It’s too late, of course – many pieces were published over the weekend by writers of various races, with some of the writers explicitly foregrounding their blackness or the putative blackness of their analysis. More important, perhaps, is that they foregrounded the whiteness of the artist – and the whiteness of thinking that it’s permissible to depict Jacob Zuma with his penis hanging out of his trousers.
This is the crux of the controversy. Not only freedom of artistic expression competing with a Constitutional right to dignity, but the clash of cultural norms that Murray’s painting has highlighted. As with Yiull Damaso’s painting of Mandela’s autopsy, those who think it inappropriate to depict Zuma’s penis talk about disrespect, and appeal to the communitarian perspective that holds that we are responsible for upholding each others’ dignity. Those who think the painting permissible tend towards the more liberal perspective, arguing that we don’t have the right to not be offended.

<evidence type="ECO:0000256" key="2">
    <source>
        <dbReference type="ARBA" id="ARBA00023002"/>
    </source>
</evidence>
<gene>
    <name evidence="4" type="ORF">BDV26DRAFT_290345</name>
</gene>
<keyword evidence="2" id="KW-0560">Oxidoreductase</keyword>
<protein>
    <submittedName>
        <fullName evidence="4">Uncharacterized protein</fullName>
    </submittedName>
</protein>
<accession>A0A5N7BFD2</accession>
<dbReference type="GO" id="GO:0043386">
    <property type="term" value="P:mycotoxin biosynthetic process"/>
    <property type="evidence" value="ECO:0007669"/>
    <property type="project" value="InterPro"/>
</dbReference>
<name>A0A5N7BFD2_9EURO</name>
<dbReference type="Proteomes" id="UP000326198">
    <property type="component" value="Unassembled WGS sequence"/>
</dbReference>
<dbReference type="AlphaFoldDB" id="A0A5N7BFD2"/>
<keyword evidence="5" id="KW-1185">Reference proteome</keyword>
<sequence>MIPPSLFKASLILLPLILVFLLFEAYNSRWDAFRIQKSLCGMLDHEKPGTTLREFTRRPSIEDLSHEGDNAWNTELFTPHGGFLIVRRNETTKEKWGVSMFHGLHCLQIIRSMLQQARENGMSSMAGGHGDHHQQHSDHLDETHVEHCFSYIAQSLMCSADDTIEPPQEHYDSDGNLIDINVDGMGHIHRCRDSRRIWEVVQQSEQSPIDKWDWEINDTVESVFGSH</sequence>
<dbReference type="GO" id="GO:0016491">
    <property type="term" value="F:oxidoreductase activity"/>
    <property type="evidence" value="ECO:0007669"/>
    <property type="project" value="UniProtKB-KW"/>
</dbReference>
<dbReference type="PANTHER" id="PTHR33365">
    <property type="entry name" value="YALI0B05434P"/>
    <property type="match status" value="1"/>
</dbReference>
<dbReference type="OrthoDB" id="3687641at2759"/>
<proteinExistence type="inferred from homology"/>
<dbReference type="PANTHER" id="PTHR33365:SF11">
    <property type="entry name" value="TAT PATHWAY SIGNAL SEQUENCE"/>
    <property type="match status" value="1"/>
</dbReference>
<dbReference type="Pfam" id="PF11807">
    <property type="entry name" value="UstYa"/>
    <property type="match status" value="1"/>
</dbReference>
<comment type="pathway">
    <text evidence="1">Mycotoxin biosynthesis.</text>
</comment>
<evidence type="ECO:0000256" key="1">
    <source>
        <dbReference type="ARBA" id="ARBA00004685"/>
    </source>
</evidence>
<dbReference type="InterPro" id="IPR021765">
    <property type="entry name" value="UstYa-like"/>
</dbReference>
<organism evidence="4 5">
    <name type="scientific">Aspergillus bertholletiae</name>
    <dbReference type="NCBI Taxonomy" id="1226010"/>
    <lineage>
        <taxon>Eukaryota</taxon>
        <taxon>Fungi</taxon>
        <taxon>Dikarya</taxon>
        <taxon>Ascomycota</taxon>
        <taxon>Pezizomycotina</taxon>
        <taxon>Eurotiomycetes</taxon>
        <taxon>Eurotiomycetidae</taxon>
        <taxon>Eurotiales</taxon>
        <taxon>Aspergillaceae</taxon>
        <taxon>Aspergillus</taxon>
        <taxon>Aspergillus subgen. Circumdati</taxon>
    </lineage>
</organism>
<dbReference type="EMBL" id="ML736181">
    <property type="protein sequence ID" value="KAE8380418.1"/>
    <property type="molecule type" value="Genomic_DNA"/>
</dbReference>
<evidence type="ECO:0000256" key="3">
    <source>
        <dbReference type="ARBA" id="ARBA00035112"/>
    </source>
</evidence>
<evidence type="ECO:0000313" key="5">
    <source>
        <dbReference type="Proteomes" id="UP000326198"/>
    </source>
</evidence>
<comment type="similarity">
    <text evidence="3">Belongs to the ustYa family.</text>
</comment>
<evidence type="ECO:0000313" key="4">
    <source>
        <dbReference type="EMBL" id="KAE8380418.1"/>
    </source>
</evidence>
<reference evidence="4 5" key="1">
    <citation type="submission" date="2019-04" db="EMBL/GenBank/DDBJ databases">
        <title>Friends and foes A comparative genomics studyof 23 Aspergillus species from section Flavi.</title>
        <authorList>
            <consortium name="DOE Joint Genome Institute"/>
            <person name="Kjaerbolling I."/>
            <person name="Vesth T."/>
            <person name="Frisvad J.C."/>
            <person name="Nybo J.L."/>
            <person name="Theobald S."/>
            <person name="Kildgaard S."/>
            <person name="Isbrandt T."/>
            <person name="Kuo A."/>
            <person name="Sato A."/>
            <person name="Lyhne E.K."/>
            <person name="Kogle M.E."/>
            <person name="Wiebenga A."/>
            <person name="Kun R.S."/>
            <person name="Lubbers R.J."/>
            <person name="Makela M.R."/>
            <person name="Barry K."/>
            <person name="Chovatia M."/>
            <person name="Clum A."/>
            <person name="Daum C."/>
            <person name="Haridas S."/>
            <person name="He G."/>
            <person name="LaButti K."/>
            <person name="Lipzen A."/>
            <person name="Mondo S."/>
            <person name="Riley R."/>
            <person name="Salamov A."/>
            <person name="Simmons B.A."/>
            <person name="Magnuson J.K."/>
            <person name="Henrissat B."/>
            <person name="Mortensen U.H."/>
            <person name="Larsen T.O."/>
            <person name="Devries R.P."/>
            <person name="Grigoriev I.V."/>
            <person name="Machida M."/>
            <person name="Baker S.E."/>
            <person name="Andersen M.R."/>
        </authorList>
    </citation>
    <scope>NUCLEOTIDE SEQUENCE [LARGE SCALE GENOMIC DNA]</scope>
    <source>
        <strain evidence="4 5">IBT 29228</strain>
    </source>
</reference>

These responses are not reliably correlated with race – black columnists have been among those arguing that Zuma has presented himself as a philanderer, and therefore that he shouldn’t be surprised if we end up perceiving and depicting him as one. But I haven’t seen a white columnist arguing that The Spear is insensitive enough to merit an urgent interdict for its removal from the Goodman Gallery and the City Press.
The absence of this sort of critique from white writers feeds into the narrative of racism, whereby Murray’s painting becomes emblematic of a colonial gaze, where black men are savages, ruled by their passions rather than by intellect. That sort of reaction, though, is sometimes self-serving and inconsistent. I can’t dispute that it’s sometimes a justified reaction – there are surely instances of artists and writers who have the view that whiteness has some sort of monopoly on sophistication, with blackness representing some form of primitivism.